How to Accept Electronic Checks

check and pen in close up image by Alexey Klementiev from Fotolia.com

Electronic checks serve dual purposes in the economy: They allow businesses to convert paper checks for maximum ease, and they provide consumers with another payment option for online shopping. This process rapidly moves money from a customer’s account to a merchant without physically going to a bank. Electronic check transactions are encrypted for information security and facilitated by the Automated Clearing House (ACH). Here is how you can begin to accept electronic checks for your business.

Locate an electronic check processing company that is established within the market. This is important for minimizing the risk to your business. Examples include Authorize.net, a company with free customer support that specializes in Internet-based companies; DowCommerce, an electronic check processor that ensures secure Internet Protocol transactions; and ITI Internet Services, which charges flat, per-transaction fees that decrease with volume.

Complete a merchant account application with the chosen processing company. Many processors, such as the ones listed above, offer the application online for faster review. Routine information is generally requested, including personal data from the owner(s), company information and the corresponding bank account number. The processor will deposit funds into and withdraw fees from that account.

Some processors, such as ITI Internet Services, also charge a one-time sign-up fee to establish a new account. Others, such as DowCommerce, provide their applications free of charge. Once your application is accepted, you will be assigned an account identification number from the processor, which will likely be used in many of your transactions.

Install the necessary hardware and/or software provided by the processing company. Retailers with both brick-and-mortar outlets and e-commerce sites will likely install hardware and software components, whereas businesses with only an Internet presence will install software.

The hardware is generally for companies that want to convert traditional checks into electronic payments. In this instance, businesses receive a paper check payment and run it through an electronic scanner system. The funds are then transferred from the customer’s account and into the business account.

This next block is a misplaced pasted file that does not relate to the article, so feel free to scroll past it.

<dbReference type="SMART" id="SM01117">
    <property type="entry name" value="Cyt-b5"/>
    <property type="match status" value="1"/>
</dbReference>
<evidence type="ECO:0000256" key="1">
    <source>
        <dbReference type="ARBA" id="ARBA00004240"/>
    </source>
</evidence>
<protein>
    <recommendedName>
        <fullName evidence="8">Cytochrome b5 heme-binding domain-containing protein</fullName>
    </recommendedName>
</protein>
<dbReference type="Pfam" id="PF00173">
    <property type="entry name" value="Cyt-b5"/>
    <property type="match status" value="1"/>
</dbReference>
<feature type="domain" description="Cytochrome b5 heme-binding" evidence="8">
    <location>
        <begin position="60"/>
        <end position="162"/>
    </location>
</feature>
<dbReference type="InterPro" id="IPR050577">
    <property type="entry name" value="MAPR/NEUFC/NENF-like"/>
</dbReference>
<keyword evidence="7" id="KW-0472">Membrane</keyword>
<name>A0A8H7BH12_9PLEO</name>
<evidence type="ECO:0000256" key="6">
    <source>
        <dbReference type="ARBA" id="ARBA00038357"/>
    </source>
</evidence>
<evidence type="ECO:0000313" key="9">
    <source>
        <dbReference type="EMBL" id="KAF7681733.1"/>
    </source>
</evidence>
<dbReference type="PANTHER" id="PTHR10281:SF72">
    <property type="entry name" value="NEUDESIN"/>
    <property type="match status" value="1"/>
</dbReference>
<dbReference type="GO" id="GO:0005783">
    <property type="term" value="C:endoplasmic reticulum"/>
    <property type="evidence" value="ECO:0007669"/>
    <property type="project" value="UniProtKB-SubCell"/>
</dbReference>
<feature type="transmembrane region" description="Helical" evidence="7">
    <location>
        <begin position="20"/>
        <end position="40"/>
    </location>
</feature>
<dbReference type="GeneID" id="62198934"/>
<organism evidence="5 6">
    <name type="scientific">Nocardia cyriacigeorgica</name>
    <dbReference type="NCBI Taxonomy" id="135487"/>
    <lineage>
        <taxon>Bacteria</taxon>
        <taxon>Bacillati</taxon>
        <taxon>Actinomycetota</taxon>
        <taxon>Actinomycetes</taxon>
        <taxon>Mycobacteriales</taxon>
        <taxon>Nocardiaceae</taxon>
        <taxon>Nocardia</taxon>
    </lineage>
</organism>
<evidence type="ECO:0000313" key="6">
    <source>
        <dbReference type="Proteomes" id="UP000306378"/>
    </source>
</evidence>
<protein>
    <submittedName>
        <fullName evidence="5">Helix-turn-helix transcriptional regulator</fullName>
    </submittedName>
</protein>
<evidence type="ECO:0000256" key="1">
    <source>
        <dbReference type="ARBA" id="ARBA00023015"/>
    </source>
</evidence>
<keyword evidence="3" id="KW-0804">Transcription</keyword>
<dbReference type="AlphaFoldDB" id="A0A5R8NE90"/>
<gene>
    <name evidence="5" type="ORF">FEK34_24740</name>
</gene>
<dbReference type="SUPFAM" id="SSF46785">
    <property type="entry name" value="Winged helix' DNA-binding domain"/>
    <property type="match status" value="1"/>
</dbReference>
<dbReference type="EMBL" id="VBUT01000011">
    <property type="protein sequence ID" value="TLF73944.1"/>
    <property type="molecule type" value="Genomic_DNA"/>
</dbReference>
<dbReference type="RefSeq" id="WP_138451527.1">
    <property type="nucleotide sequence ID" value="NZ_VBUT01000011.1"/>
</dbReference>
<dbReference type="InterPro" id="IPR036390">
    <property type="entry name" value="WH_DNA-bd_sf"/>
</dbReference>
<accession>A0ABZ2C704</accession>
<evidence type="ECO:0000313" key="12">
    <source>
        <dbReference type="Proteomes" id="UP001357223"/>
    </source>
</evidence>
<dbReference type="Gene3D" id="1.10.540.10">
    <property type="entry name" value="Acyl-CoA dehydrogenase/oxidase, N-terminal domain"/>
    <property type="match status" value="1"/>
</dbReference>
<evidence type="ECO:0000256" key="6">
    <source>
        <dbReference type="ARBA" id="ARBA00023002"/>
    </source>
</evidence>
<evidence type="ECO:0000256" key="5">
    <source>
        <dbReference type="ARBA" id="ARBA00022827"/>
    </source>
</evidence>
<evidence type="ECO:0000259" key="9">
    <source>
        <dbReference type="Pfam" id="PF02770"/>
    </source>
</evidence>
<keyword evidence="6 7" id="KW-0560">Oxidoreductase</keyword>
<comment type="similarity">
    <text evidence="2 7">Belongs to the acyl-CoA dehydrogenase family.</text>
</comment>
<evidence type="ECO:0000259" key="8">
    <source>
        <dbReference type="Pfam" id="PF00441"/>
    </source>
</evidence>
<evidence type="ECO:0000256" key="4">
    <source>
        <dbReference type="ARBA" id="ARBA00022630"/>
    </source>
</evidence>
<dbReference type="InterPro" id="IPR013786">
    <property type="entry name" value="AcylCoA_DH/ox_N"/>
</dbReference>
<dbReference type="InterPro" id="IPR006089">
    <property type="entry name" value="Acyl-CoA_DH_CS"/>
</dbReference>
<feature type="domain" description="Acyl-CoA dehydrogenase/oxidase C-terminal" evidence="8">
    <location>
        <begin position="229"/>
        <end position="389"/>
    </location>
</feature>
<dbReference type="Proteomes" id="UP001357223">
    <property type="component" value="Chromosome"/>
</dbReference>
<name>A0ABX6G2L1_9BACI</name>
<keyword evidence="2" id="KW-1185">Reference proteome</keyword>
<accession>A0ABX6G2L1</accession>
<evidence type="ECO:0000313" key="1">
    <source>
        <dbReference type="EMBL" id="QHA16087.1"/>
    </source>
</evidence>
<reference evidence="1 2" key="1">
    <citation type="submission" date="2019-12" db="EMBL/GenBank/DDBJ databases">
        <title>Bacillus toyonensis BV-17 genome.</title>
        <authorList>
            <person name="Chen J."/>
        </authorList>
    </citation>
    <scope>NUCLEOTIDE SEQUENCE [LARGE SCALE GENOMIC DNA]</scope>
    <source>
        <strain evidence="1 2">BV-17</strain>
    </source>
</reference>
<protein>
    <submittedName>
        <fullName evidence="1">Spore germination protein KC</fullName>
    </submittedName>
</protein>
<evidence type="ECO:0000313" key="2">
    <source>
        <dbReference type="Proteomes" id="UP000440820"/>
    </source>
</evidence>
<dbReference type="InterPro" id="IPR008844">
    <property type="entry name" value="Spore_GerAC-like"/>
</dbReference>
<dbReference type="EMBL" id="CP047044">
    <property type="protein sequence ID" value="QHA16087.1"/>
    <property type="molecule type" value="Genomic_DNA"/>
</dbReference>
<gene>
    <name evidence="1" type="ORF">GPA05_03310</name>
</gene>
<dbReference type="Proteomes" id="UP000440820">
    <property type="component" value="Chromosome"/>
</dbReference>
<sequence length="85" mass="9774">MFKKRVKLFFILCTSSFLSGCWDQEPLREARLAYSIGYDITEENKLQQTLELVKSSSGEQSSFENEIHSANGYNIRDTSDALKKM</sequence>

Some processors can be accessed simply by inserting HTML links, buttons or forms on an e-commerce payment site. Another method is to include a link in an e-mail to customers, who can in turn pay directly to the processing company. ITI Internet Services offers these options, as well as the ability to make links and buttons that use its built-in shopping cart. These options can be discussed with a customer support specialist, who will help you choose what is best for your needs.

Learn about the individual processing times specified by the company you select. Some processing companies end their days on Pacific Standard Time, while others end on Eastern Standard Time. This is important for knowing when funds will be settled into your bank account.

Let customers know that you accept electronic check payments. Businesses that intend to convert standard bank checks into electronic checks are obligated under U.S. federal law to visibly post this information and provide customers with a copy of the notification. Customers must also be presented with a telephone number if they want to request additional information about electronic check conversion.

Tips

  • One way to overcome the hurdle of whether customers have funds in their checking accounts is to employ electronic verification tools. These can complement your electronic check system.

References

Resources

About the Author

Jean Miller has been writing since 2008. As a freelance writer, she has developed website content, press releases and newsletters for a variety of clients. Miller holds a Bachelor of Business Administration in human resource management from Cleary University.

Photo Credits

  • check and pen in close up image by Alexey Klementiev from Fotolia.com